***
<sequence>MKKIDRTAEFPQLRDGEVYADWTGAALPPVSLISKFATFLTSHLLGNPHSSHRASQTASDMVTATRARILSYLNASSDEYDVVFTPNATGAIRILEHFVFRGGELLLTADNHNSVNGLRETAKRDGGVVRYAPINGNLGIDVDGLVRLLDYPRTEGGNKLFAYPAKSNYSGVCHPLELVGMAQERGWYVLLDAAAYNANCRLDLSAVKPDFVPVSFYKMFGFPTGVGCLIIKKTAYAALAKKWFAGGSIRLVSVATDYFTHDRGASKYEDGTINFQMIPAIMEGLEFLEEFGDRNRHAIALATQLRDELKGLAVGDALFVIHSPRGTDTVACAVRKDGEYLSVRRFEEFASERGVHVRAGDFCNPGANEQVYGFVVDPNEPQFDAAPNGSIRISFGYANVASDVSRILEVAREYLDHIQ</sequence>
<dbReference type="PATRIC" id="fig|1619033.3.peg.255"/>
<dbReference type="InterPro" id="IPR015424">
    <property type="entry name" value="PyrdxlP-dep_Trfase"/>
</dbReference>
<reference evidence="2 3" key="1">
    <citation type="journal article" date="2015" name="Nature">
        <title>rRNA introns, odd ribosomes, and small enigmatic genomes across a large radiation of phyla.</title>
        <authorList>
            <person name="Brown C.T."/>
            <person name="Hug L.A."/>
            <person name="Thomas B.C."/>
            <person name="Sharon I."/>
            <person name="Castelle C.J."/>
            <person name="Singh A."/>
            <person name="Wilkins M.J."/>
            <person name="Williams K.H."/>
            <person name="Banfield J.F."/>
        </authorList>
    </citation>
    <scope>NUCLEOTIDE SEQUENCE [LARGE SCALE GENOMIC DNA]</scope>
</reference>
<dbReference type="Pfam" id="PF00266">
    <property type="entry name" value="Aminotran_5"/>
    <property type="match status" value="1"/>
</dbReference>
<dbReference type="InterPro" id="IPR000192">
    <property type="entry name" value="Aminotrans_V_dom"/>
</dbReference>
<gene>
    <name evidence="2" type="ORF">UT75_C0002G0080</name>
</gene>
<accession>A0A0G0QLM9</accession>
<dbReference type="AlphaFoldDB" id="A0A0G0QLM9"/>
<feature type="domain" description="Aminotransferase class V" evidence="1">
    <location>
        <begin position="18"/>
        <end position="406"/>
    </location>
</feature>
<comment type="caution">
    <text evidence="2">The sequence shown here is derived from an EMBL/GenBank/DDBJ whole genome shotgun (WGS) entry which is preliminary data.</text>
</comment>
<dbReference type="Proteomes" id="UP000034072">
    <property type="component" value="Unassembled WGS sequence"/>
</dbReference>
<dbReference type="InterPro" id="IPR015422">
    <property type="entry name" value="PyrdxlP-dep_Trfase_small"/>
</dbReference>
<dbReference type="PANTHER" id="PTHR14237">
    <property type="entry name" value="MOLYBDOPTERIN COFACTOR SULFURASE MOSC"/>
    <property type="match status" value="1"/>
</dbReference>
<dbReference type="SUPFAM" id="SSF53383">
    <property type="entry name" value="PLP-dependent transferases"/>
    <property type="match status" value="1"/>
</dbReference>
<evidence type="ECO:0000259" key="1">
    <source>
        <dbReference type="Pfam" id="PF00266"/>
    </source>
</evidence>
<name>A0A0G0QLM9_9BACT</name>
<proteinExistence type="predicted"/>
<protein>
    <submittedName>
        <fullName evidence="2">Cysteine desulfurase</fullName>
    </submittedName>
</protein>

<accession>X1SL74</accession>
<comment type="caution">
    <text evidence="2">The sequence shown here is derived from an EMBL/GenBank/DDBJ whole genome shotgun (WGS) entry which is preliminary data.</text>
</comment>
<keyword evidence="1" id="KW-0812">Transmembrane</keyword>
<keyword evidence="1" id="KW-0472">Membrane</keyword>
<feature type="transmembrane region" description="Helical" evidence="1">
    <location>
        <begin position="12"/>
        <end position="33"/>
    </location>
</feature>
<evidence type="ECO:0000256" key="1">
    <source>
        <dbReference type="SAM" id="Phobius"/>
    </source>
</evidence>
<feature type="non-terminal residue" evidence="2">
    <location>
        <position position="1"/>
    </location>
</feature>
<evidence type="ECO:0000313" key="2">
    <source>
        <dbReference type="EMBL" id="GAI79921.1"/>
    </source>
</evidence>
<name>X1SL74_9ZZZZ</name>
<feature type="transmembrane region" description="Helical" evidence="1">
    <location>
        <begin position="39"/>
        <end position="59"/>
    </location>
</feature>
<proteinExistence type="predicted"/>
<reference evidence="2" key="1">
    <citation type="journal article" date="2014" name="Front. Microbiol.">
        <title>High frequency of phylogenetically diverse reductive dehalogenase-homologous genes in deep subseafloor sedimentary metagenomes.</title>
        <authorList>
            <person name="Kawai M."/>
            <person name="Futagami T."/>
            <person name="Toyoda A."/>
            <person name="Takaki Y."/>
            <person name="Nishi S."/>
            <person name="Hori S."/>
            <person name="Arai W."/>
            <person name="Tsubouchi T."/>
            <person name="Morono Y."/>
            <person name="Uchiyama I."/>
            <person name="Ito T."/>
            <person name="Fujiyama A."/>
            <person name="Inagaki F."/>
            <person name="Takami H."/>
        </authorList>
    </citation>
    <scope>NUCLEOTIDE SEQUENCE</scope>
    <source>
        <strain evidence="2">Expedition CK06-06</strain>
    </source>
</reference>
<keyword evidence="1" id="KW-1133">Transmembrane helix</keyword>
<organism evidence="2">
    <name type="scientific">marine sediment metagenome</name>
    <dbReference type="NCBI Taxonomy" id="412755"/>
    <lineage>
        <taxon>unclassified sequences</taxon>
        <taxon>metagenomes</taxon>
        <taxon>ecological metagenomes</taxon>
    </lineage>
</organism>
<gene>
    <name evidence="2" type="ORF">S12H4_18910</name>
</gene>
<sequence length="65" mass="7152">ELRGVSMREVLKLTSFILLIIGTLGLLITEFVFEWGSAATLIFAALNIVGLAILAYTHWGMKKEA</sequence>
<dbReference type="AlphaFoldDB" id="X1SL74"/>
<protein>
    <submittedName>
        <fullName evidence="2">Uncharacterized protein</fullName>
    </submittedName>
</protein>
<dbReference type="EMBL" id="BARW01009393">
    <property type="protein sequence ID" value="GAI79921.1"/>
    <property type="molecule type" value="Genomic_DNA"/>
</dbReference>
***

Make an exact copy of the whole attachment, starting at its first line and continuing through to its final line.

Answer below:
<sequence>MKKIDRTAEFPQLRDGEVYADWTGAALPPVSLISKFATFLTSHLLGNPHSSHRASQTASDMVTATRARILSYLNASSDEYDVVFTPNATGAIRILEHFVFRGGELLLTADNHNSVNGLRETAKRDGGVVRYAPINGNLGIDVDGLVRLLDYPRTEGGNKLFAYPAKSNYSGVCHPLELVGMAQERGWYVLLDAAAYNANCRLDLSAVKPDFVPVSFYKMFGFPTGVGCLIIKKTAYAALAKKWFAGGSIRLVSVATDYFTHDRGASKYEDGTINFQMIPAIMEGLEFLEEFGDRNRHAIALATQLRDELKGLAVGDALFVIHSPRGTDTVACAVRKDGEYLSVRRFEEFASERGVHVRAGDFCNPGANEQVYGFVVDPNEPQFDAAPNGSIRISFGYANVASDVSRILEVAREYLDHIQ</sequence>
<dbReference type="PATRIC" id="fig|1619033.3.peg.255"/>
<dbReference type="InterPro" id="IPR015424">
    <property type="entry name" value="PyrdxlP-dep_Trfase"/>
</dbReference>
<reference evidence="2 3" key="1">
    <citation type="journal article" date="2015" name="Nature">
        <title>rRNA introns, odd ribosomes, and small enigmatic genomes across a large radiation of phyla.</title>
        <authorList>
            <person name="Brown C.T."/>
            <person name="Hug L.A."/>
            <person name="Thomas B.C."/>
            <person name="Sharon I."/>
            <person name="Castelle C.J."/>
            <person name="Singh A."/>
            <person name="Wilkins M.J."/>
            <person name="Williams K.H."/>
            <person name="Banfield J.F."/>
        </authorList>
    </citation>
    <scope>NUCLEOTIDE SEQUENCE [LARGE SCALE GENOMIC DNA]</scope>
</reference>
<dbReference type="Pfam" id="PF00266">
    <property type="entry name" value="Aminotran_5"/>
    <property type="match status" value="1"/>
</dbReference>
<dbReference type="InterPro" id="IPR000192">
    <property type="entry name" value="Aminotrans_V_dom"/>
</dbReference>
<gene>
    <name evidence="2" type="ORF">UT75_C0002G0080</name>
</gene>
<accession>A0A0G0QLM9</accession>
<dbReference type="AlphaFoldDB" id="A0A0G0QLM9"/>
<feature type="domain" description="Aminotransferase class V" evidence="1">
    <location>
        <begin position="18"/>
        <end position="406"/>
    </location>
</feature>
<comment type="caution">
    <text evidence="2">The sequence shown here is derived from an EMBL/GenBank/DDBJ whole genome shotgun (WGS) entry which is preliminary data.</text>
</comment>
<dbReference type="Proteomes" id="UP000034072">
    <property type="component" value="Unassembled WGS sequence"/>
</dbReference>
<dbReference type="InterPro" id="IPR015422">
    <property type="entry name" value="PyrdxlP-dep_Trfase_small"/>
</dbReference>
<dbReference type="PANTHER" id="PTHR14237">
    <property type="entry name" value="MOLYBDOPTERIN COFACTOR SULFURASE MOSC"/>
    <property type="match status" value="1"/>
</dbReference>
<dbReference type="SUPFAM" id="SSF53383">
    <property type="entry name" value="PLP-dependent transferases"/>
    <property type="match status" value="1"/>
</dbReference>
<evidence type="ECO:0000259" key="1">
    <source>
        <dbReference type="Pfam" id="PF00266"/>
    </source>
</evidence>
<name>A0A0G0QLM9_9BACT</name>
<proteinExistence type="predicted"/>
<protein>
    <submittedName>
        <fullName evidence="2">Cysteine desulfurase</fullName>
    </submittedName>
</protein>

<accession>X1SL74</accession>
<comment type="caution">
    <text evidence="2">The sequence shown here is derived from an EMBL/GenBank/DDBJ whole genome shotgun (WGS) entry which is preliminary data.</text>
</comment>
<keyword evidence="1" id="KW-0812">Transmembrane</keyword>
<keyword evidence="1" id="KW-0472">Membrane</keyword>
<feature type="transmembrane region" description="Helical" evidence="1">
    <location>
        <begin position="12"/>
        <end position="33"/>
    </location>
</feature>
<evidence type="ECO:0000256" key="1">
    <source>
        <dbReference type="SAM" id="Phobius"/>
    </source>
</evidence>
<feature type="non-terminal residue" evidence="2">
    <location>
        <position position="1"/>
    </location>
</feature>
<evidence type="ECO:0000313" key="2">
    <source>
        <dbReference type="EMBL" id="GAI79921.1"/>
    </source>
</evidence>
<name>X1SL74_9ZZZZ</name>
<feature type="transmembrane region" description="Helical" evidence="1">
    <location>
        <begin position="39"/>
        <end position="59"/>
    </location>
</feature>
<proteinExistence type="predicted"/>
<reference evidence="2" key="1">
    <citation type="journal article" date="2014" name="Front. Microbiol.">
        <title>High frequency of phylogenetically diverse reductive dehalogenase-homologous genes in deep subseafloor sedimentary metagenomes.</title>
        <authorList>
            <person name="Kawai M."/>
            <person name="Futagami T."/>
            <person name="Toyoda A."/>
            <person name="Takaki Y."/>
            <person name="Nishi S."/>
            <person name="Hori S."/>
            <person name="Arai W."/>
            <person name="Tsubouchi T."/>
            <person name="Morono Y."/>
            <person name="Uchiyama I."/>
            <person name="Ito T."/>
            <person name="Fujiyama A."/>
            <person name="Inagaki F."/>
            <person name="Takami H."/>
        </authorList>
    </citation>
    <scope>NUCLEOTIDE SEQUENCE</scope>
    <source>
        <strain evidence="2">Expedition CK06-06</strain>
    </source>
</reference>
<keyword evidence="1" id="KW-1133">Transmembrane helix</keyword>
<organism evidence="2">
    <name type="scientific">marine sediment metagenome</name>
    <dbReference type="NCBI Taxonomy" id="412755"/>
    <lineage>
        <taxon>unclassified sequences</taxon>
        <taxon>metagenomes</taxon>
        <taxon>ecological metagenomes</taxon>
    </lineage>
</organism>
<gene>
    <name evidence="2" type="ORF">S12H4_18910</name>
</gene>
<sequence length="65" mass="7152">ELRGVSMREVLKLTSFILLIIGTLGLLITEFVFEWGSAATLIFAALNIVGLAILAYTHWGMKKEA</sequence>
<dbReference type="AlphaFoldDB" id="X1SL74"/>
<protein>
    <submittedName>
        <fullName evidence="2">Uncharacterized protein</fullName>
    </submittedName>
</protein>
<dbReference type="EMBL" id="BARW01009393">
    <property type="protein sequence ID" value="GAI79921.1"/>
    <property type="molecule type" value="Genomic_DNA"/>
</dbReference>